I think it was early in G1-2 that I got fed up with the text scrolling and just enabled skip text (though like you my first inclination was to look for a way to just speed it up). Was feeling the pacing pretty acutely as is.

Really didn't like the case either, though it does a good job of establishing Susato and Sholmes as characters.

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SeabassDebeste
08/16/21 10:40:07 PM
#32:


Leonhart4 posted...
Holmes pulling everything out of thin air is in line with his character in the stories!

Which is also kinda the problem with the game. Takumi is trying to write a mystery novel more than he's trying to write an Ace Attorney game, and it shows.

Ryunosuke and Susato are great though.

yeah, that kinda makes sense. though even a mystery novel should plant more seeds to pay off instead relying so heavily on last second evidence

Janus5k posted...
I think it was early in G1-2 that I got fed up with the text scrolling and just enabled skip text (though like you my first inclination was to look for a way to just speed it up). Was feeling the pacing pretty acutely as is.

glad not to be alone here, though I've managed to bear the text pacing a little better... just leaving myself tons of time depending on how tedious the case is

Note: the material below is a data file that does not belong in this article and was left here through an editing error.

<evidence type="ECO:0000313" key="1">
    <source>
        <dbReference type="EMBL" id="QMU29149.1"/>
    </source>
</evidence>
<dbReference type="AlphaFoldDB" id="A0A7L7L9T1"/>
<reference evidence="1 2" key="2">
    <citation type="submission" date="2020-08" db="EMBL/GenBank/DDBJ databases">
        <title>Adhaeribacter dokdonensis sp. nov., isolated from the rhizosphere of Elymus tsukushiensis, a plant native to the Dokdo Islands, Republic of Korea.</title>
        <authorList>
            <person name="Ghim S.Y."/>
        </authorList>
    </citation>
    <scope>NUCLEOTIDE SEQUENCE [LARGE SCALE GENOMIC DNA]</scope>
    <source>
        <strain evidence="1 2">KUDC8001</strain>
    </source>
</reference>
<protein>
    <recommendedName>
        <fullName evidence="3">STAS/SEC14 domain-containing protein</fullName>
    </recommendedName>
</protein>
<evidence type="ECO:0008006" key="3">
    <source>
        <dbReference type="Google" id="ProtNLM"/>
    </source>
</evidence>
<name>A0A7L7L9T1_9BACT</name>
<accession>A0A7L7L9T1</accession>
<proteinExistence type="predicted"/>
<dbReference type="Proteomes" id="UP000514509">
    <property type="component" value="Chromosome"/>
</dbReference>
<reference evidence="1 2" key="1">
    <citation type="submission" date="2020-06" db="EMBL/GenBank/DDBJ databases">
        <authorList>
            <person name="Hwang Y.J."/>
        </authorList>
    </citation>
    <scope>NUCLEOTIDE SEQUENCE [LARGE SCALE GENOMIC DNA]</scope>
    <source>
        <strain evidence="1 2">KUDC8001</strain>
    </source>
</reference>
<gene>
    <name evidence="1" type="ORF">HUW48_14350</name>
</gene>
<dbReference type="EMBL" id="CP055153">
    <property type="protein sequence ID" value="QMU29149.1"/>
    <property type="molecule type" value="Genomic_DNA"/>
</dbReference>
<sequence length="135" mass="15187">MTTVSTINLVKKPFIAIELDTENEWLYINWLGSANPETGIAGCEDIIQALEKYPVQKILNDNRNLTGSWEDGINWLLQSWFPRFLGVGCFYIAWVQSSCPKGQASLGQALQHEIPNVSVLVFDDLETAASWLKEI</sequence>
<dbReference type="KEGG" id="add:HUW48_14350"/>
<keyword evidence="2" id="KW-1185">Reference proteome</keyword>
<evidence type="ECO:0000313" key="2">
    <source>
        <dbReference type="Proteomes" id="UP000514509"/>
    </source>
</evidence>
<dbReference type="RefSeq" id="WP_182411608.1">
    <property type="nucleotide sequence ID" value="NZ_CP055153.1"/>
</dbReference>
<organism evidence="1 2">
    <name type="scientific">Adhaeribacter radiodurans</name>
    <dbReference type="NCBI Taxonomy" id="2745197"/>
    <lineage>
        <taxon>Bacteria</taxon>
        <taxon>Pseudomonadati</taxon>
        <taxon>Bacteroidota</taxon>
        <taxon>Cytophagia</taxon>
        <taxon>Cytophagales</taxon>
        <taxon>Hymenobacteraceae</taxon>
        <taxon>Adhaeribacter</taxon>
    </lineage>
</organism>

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SeabassDebeste
08/16/21 10:40:22 PM
#33:


also the premise of g1-3 is fantastic. WIN AND IN
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LeonhartFour
08/16/21 10:43:01 PM
#34:


well the seeds are there, you just don't necessarily get to be the one to piece it all together

but G1-3 is great

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SeabassDebeste
08/16/21 11:02:37 PM
#35:


so we are going from a case 2 with 0 trial to a case 3 with zero evidence-gathering hell yeah
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SeabassDebeste
08/17/21 12:05:34 PM
#36:


The streets of London are upon us, and Ryunosuke and Susato are impressed. But no time to spare - we're ushered quickly to the Supreme Court of the city, which is inside a giant clock and made of brick and stone instead of wood.